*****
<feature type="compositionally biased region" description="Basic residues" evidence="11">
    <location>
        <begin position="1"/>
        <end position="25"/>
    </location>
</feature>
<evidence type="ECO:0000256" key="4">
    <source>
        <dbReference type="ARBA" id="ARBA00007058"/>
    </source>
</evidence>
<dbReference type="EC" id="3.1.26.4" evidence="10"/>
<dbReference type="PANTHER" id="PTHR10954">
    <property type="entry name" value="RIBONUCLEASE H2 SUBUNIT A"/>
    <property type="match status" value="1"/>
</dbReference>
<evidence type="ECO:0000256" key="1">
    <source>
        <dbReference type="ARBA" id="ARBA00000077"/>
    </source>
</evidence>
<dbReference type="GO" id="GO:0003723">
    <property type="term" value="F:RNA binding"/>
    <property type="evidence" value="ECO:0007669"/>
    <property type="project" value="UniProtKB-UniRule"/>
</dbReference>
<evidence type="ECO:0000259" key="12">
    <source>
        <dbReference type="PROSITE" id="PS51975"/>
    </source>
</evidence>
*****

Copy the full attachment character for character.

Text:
<feature type="compositionally biased region" description="Basic residues" evidence="11">
    <location>
        <begin position="1"/>
        <end position="25"/>
    </location>
</feature>
<evidence type="ECO:0000256" key="4">
    <source>
        <dbReference type="ARBA" id="ARBA00007058"/>
    </source>
</evidence>
<dbReference type="EC" id="3.1.26.4" evidence="10"/>
<dbReference type="PANTHER" id="PTHR10954">
    <property type="entry name" value="RIBONUCLEASE H2 SUBUNIT A"/>
    <property type="match status" value="1"/>
</dbReference>
<evidence type="ECO:0000256" key="1">
    <source>
        <dbReference type="ARBA" id="ARBA00000077"/>
    </source>
</evidence>
<dbReference type="GO" id="GO:0003723">
    <property type="term" value="F:RNA binding"/>
    <property type="evidence" value="ECO:0007669"/>
    <property type="project" value="UniProtKB-UniRule"/>
</dbReference>
<evidence type="ECO:0000259" key="12">
    <source>
        <dbReference type="PROSITE" id="PS51975"/>
    </source>
</evidence>